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Author Topic:   Would Mary Have Been In Bethlehem?
purpledawn
Member (Idle past 2202 days)
Posts: 4453
From: Indiana
Joined: 04-25-2004


Message 22 of 156 (508059)
05-10-2009 9:47 AM
Reply to: Message 18 by Peg
05-10-2009 5:45 AM


Writing
quote:
but lets just say that the account was a fraud... why would the writer give a specific age of the baby boys who Herod wanted killed? Why not just say 'and Herod sent to have all the baby boys killed'

There are too many specific details in the account to conclude that it was a false account. You have to remember that these gospels were being circulated to the jews themselves to prove jesus Messiahship. Any untruths would have quickly been identified by the authorities and squashed.


What authorities are you talking about? Do you understand the turmoil that was going on at the time Mark was supposedly written?

History of Christianity in Rome
During the first century, Roman authorities used the Christians who resided in their city as political scapegoats. Christians received the blame, and punishment, for everything from plagues and economic inflation to hostile invasions by barbarians. Under the Emperor Nero, the public execution of Christians became "sports" events in which the early believers were torched, fastened to crosses and torn to pieces by dogs. ...

After facing nearly three centuries of hostility by Roman emperors, the persecution and martyrdom of Christians in Rome ended with the reforms of the Emperor Constantine (r. 306-337). Constantine was responsible for legalizing Christianity throughout the Roman empire. Constantine became a patron and protector of the church.

The author of Luke mentioned the skeptics. The word for “refused to believe” is Apeitheo and the meaning in Strong’s Concordance is: 1. not to allow one’s self to be persuaded and 2. not to comply with.

Acts 14:
at Iconium Paul and Barnabas went as usual into the Jewish synagogue. There they spoke so effectively that a great number of Jews and Gentiles believed. But the Jews who refused to believe stirred up the Gentiles and poisoned their minds against the brothers.

Also found Acts 19:9 “But some of them became obstinate; they refused to believe and publicly maligned the Way. …..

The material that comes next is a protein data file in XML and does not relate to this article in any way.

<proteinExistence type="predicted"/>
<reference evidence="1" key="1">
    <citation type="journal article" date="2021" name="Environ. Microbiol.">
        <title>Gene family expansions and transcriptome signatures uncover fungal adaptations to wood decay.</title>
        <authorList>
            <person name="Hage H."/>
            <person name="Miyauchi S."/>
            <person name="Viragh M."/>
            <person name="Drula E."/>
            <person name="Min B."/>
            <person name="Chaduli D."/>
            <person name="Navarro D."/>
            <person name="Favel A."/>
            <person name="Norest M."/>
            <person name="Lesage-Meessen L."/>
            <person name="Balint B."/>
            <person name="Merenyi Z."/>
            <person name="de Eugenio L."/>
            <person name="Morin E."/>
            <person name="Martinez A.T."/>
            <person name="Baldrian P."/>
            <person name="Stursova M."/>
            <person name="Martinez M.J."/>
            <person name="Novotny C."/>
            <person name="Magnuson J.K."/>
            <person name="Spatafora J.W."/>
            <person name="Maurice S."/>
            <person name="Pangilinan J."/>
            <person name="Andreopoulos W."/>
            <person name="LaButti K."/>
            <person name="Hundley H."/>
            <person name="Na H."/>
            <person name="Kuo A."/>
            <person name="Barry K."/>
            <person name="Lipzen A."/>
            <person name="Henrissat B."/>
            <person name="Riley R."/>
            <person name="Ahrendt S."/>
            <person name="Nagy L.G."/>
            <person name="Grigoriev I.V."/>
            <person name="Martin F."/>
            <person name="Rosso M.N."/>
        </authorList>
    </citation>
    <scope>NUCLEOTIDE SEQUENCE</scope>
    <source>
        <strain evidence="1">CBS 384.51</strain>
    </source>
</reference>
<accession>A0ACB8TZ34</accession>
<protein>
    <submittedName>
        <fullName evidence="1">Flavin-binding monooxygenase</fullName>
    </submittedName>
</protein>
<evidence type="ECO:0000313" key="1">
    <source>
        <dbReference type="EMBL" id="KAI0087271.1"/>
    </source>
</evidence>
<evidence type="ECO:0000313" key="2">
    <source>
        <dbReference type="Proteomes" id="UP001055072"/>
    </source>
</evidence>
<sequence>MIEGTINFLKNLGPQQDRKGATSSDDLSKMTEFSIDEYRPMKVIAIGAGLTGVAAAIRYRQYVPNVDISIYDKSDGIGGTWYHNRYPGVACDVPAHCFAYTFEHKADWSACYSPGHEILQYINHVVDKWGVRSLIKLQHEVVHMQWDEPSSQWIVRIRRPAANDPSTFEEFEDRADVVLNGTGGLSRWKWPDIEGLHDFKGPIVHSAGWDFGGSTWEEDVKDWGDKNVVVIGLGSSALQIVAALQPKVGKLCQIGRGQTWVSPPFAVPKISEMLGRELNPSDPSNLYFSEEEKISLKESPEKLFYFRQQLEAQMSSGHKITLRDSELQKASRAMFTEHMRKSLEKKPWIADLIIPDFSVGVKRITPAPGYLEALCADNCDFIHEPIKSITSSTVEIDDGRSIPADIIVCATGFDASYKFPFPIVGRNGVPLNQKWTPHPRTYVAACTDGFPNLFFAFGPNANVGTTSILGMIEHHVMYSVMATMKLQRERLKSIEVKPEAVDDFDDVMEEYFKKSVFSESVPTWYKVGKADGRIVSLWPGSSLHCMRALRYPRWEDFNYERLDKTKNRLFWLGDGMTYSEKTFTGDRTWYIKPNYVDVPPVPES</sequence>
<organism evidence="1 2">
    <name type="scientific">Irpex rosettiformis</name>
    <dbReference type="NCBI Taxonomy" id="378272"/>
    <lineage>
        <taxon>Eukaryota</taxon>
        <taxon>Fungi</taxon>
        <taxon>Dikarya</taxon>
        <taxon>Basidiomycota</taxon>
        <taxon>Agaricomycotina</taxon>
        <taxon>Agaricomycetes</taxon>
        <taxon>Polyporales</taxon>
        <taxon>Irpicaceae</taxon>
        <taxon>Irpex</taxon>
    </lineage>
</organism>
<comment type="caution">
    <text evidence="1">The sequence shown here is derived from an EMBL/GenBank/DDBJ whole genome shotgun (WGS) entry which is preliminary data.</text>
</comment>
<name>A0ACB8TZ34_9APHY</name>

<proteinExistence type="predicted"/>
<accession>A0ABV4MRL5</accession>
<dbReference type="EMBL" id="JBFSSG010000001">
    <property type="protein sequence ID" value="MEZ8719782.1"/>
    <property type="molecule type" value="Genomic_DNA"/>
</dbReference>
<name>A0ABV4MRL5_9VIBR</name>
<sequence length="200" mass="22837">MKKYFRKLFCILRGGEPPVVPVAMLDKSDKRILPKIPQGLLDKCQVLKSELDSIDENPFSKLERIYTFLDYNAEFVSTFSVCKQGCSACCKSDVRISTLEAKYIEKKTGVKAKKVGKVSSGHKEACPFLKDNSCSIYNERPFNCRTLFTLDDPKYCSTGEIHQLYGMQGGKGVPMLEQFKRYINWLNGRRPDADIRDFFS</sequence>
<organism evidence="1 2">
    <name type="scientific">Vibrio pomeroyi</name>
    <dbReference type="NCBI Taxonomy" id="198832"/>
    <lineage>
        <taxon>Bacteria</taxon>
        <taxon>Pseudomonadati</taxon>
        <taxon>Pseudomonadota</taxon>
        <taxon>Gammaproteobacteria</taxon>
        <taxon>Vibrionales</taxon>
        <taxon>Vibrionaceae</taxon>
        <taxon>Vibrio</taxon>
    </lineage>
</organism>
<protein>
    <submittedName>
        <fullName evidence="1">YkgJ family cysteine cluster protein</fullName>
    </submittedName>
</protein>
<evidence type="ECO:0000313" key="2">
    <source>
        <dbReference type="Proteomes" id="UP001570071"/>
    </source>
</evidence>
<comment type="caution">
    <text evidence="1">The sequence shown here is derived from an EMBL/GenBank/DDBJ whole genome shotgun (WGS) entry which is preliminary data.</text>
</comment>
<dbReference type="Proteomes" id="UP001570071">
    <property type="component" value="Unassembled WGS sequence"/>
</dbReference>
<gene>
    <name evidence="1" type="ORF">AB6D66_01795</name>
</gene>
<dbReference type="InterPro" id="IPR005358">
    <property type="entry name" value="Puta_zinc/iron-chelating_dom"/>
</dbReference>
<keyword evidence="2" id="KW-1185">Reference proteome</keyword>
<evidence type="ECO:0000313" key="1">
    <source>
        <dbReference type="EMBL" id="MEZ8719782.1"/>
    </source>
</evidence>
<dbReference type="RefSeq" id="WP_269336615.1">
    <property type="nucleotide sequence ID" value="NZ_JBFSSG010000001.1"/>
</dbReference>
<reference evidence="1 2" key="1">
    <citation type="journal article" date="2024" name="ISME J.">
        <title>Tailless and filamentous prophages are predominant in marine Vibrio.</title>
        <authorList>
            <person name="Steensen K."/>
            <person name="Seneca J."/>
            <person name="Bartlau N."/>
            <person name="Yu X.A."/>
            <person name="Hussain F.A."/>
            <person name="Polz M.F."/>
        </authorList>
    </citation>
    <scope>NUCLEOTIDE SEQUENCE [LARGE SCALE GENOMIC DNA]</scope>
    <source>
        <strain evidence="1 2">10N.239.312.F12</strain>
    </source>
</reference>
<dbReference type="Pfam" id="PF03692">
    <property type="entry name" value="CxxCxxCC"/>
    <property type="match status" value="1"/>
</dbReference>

There were Jews who didn't buy what Paul was selling and they did speak out. Remember the Gospels and the Book of Acts were all written after the Jewish War. You might also check out this thread: Was Christianity Exposed?

We can't read the Gospels the way we read biographies today.

The Gospels Are Not Biographies
The gospels are not biographies in the modern sense of the word. Rather, they are stories told in such a way as to evoke a certain image of Jesus for a particular audience. They're trying to convey a message about Jesus, about his significance to the audience and thus we we have to think of them as a kind of preaching, as well as story telling. That's what the gospel, The Good News, is really all about. L. Michael White

As I've said many time before the authors of the Bible have a purpose for their writings specific to their audience.

What makes you think these gospels were being circulated through the Jews? The writer's weren't Jews. They were Greeks. The Gospel of Mark is the earliest and apparently written in Rome.

It is now fairly settled that the Gospel of Mark is the earliest of the gospels and did not develop out of an earlier stage as a Primitive Mark, as once supposed. Its place of composition was certainly Rome.[1] It must have been written after the Jewish War of A.D. 66-70; compare 13:14-20:

"As soon as you see the dreadful desecration standing where he has no right to stand" (the reader must take note of this), "then those who are in Judea must fly to the hills; a man on the roof of his house must not go down or go into the house to get anything out of it, and a man in the field must not turn back to get his coat. .... There will be such misery in those days as there has never been since the beginning of God's creation until now, and never will be again."

After the destruction of the Temple in the Jewish War, Christianity was cast out of Judaism.

So the author of Matthew is inspired by the birth story of Moses and uses that slaughter imagery for his birth story of Jesus. Mark didn't have a birth story, so the author of Matthew and Luke were on their own.

The slaughter and the census are facts that can be checked. Josephus didn't mention the slaughter and he delighted in listing all of Herod's atrocities and the census can be checked and has been checked. Since these supposed facts aren't literally true, then the reader has to understand what point the writer was trying to make to his audience.


"Peshat is what I say and derash is what you say." --Nehama Leibowitz

This message is a reply to:
 Message 18 by Peg, posted 05-10-2009 5:45 AM Peg has not yet responded

  
purpledawn
Member (Idle past 2202 days)
Posts: 4453
From: Indiana
Joined: 04-25-2004


Message 23 of 156 (508063)
05-10-2009 10:15 AM
Reply to: Message 20 by Peg
05-10-2009 7:07 AM


quote:
She may not have been required to go but if i was heavily pregnant and my husband was required to go away for a length of time, i think i would want to go along too. I doubt she would want to stay behind knowing that he would miss the birth.